The base connects the functions of the existing Panum complex with the Maersk Tower. The central space of the base forms an open and dynamic gathering place where re-searchers, students and guests meet and cross paths while heading to and from their activities. A deliberate layout of the functions of the base ensures short distances from the central space, creating a bigger interface between researchers and students as they move around between the base's various facilities.
The proportions of the base are carefully adjusted to the lower buildings in the existing Panum complex, which the Maersk Tower is connected to. The existing Panum, built in the 1970s, is considered to be a masterpiece of brutalism, and the Maersk Tower refers to it clearly both in terms of colour and façade rhythm. But unlike the existing Panum, which appears introverted, the base of the Maersk Tower embraces the city and invites the public in.
With its transparent façade, the entire base appears open and welcoming, and from Campus Park, you can follow the many activities going on in the base. At the same time the transparent façade allows the interior of the building to blend in with the external green landscape.
Optimal conditions for innovative research
In the Tower itself are research facilities, with innovative and modern laboratories. A con-siderable focus on visibility and transparency in research is underlined by the use of glass in the interior décor while plug-and-play functions ensures both scientific innova-tion and flexibility. On each floor the Tower’s functions are linked together in an efficient loop, which gives shorter distances and strengthens opportunities for cooperation.
The Tower is linked both horizontally and vertically by an open atrium, where a continu-ous sculptural spiral staircase both visually and physically connects the fifteen floors and creates an extensive three-dimensional sense of space. Close to the staircase on each floor there is an open and inviting “Science Plaza”, which serves as a natural meet-ing place and communal space for the many employees. A large vertical shard of glass in the copper shutters of the façade, makes the spiral staircase and the Researcher Squares visible from the outside and ensures, together with the open base, visibility in relation to the activities of the tower as well as a spectacular and inspiring views over Copenhagen from the Science Plazas.
The façade of the tower is divided into a relief-like grid structure of floor-high copper-covered shutters. The copper coating sends a greeting to Copenhagen's many copper church steeples, which, together with the Maersk Tower poke up amidst the homogene-ous cityscape At the same time the shutters give the façade a deep relief effect and break down the considerable scale of the Tower, while the vertical structure of the shut-ters enhances the vertical appearance of the tower.
The shutters of the façade function as movable climate shields, which, depending on weather conditions, automatically opens or closes and ensures a comfortable indoor climate. The shutters, shield against direct sunlight and overheating while at the same time daylight is filtered through its fine-meshed perforations.
The Campus Park
By designing the building as a tower, there is room for a green and urban campus park, which is open to everyone and therefore involves and develops the surrounding neigh-bourhood. With the Campus Park, the University opens itself to the local area in an at-tractively designed and varied green urban space that is open to everyone. The Campus Park offers outdoor study and recreation space for researchers and students, as well as new green nature experiences for all of Nørrebro’s residents.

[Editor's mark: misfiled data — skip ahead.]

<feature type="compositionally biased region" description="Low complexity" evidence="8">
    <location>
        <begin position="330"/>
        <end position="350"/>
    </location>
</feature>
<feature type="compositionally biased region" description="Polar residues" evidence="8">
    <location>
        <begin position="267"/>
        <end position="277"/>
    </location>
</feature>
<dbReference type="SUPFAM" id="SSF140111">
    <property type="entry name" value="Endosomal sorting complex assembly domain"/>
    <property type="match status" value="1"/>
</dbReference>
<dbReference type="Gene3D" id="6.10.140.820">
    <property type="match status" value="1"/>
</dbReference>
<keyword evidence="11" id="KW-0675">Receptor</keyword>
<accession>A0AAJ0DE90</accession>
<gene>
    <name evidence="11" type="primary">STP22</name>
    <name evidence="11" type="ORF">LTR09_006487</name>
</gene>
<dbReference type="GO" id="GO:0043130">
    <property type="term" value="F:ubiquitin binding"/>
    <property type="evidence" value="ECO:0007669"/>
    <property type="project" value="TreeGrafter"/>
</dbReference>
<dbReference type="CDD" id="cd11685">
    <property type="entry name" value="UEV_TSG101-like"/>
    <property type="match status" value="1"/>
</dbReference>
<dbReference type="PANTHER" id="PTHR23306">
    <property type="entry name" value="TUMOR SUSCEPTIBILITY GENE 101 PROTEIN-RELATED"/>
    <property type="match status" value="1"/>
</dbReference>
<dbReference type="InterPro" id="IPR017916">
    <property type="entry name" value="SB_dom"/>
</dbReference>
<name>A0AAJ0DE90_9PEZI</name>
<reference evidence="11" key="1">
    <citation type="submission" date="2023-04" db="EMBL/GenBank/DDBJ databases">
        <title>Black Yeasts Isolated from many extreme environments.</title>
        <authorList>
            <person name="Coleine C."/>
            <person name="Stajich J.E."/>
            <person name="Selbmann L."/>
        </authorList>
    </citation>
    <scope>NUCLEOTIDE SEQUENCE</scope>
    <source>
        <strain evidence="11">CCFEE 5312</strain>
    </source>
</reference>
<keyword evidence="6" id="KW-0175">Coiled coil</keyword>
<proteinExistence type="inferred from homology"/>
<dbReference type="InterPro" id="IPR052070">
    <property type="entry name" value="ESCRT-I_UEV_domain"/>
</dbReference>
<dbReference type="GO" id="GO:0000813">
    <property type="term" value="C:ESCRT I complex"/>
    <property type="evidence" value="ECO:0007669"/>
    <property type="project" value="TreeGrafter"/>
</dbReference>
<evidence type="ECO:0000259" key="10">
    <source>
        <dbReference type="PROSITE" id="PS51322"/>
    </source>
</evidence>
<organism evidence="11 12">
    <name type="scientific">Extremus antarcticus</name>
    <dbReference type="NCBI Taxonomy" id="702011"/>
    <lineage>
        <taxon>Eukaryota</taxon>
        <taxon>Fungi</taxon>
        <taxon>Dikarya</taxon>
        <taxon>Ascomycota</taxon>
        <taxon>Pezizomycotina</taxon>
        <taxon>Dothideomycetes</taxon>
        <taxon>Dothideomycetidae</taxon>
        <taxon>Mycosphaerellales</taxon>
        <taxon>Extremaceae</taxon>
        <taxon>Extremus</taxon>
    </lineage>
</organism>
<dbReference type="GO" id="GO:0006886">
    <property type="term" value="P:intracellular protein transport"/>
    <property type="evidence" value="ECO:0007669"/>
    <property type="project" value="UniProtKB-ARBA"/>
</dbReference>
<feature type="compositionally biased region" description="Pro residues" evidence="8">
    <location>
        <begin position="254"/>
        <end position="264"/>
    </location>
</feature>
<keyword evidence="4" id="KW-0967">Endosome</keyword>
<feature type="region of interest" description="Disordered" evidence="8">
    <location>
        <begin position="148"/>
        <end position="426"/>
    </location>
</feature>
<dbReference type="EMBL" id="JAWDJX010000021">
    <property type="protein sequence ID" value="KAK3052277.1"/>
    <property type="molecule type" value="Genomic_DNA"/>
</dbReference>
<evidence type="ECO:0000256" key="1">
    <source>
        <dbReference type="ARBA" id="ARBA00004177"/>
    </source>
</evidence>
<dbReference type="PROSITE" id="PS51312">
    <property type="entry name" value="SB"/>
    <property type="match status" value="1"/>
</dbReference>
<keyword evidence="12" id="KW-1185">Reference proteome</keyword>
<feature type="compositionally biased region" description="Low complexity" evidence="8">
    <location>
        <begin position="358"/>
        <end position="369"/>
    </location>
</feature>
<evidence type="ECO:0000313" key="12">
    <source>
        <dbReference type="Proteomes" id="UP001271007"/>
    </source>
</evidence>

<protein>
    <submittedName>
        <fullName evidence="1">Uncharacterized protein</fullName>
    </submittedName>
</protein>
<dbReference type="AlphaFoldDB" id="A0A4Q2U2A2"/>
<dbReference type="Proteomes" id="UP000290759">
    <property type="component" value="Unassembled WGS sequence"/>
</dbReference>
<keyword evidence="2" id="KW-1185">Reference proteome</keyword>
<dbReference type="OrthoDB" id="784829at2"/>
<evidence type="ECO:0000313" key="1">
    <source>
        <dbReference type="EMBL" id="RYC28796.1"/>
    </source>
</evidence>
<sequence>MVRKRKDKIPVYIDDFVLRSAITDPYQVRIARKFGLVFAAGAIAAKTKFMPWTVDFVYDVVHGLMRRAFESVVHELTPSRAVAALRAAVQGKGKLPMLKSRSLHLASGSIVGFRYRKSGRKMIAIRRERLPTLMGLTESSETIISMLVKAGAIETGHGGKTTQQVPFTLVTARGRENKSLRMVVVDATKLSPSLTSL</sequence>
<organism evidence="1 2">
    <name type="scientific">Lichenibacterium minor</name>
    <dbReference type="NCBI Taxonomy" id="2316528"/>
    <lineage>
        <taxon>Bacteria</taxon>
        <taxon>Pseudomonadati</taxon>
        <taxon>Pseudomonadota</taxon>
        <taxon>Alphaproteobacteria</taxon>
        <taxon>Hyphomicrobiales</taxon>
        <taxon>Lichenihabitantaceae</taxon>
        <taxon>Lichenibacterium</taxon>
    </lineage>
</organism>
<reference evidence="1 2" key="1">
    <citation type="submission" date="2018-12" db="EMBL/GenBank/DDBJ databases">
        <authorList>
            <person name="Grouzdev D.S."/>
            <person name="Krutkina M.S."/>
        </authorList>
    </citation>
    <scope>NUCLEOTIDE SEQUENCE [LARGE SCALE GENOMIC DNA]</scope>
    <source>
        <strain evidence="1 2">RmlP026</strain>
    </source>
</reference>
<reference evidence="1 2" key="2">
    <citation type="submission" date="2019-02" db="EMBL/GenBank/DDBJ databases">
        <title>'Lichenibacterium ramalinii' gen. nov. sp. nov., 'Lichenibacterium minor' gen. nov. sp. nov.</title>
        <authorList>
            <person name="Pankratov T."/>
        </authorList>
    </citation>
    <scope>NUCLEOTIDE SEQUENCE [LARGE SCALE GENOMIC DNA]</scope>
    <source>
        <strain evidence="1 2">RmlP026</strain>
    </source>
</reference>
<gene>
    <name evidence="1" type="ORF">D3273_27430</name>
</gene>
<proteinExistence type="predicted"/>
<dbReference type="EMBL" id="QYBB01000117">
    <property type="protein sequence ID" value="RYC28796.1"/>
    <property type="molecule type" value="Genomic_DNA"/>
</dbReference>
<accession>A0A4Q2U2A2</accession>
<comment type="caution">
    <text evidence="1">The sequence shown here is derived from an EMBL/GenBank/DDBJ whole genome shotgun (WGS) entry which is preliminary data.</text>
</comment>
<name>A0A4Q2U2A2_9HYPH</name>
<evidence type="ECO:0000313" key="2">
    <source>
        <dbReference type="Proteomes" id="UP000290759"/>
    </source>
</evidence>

The Maersk Tower has Denmark’s most energy-efficient laboratories, where waste energy is recycled to a hitherto unprecedented level, which, in combination with the movable heat shielding of the façade and other energy-saving measures, makes the building a pioneer of energy-efficient laboratory construction with a maximum primary consumption of only 40 kWh/m2. This corresponds to a halving of a traditional laboratory building.
ClientThe Danish Property Agency for the University of Copenhagen; supported by the A.P. Møller Foundation
Gross Floor Area (mq)42700
ArchitectsC.F. Møller Architects
Design teamMads Mandrup Hansen, Claus Møller, Gunner Nielsen, Lene Marie Kappel, Søren Jørgensen, Bent Møller Petersen, Dorte Sibast, Jacob Torp Hansen, Andreas Siem-Klifoth, Jan Besiakov, Lars-Frederik Kellermann, Peter Erler, Rikke Hect-Pedersen, Susanne Almroth, Tina V. Hallal Hansen, Martin Møller, Geir Ármann Gíslason, Henrik Sepstrup.
ConsultantsLandscape architect: SLA, Engineer: Rambøll,
Photo CreditsAdam Mørk
Curriculum studio / partecipanteC.F. MØLLER IS ONE OF SCANDINAVIA’S LEADING ARCHITECTURAL FIRMS; WITH 90 YEARS OF AWARD WINNING WORK IN THE NORDICS AND WORLDWIDE.
Simplicity, clarity and unpretentiousness, the ideals that have guided our work since the practice was established in 1924, are continually re-interpreted to suit individual projects, always site-specific and combined with sustainable, innovative and socially responsible design solutions.
Over the years, we have won a large number of national and international competitions and major architectural awards. Our work has been on show at architectural exhibitions all over the world as well as published in books and leading professional journals.
With our integrated design approach which seamlessly blends urban design, landscape, building design and building component design, C.F. Møller has received much acclaim for international projects of reference like the unique University Campus in Aarhus, the National Gallery in Copenhagen and many others.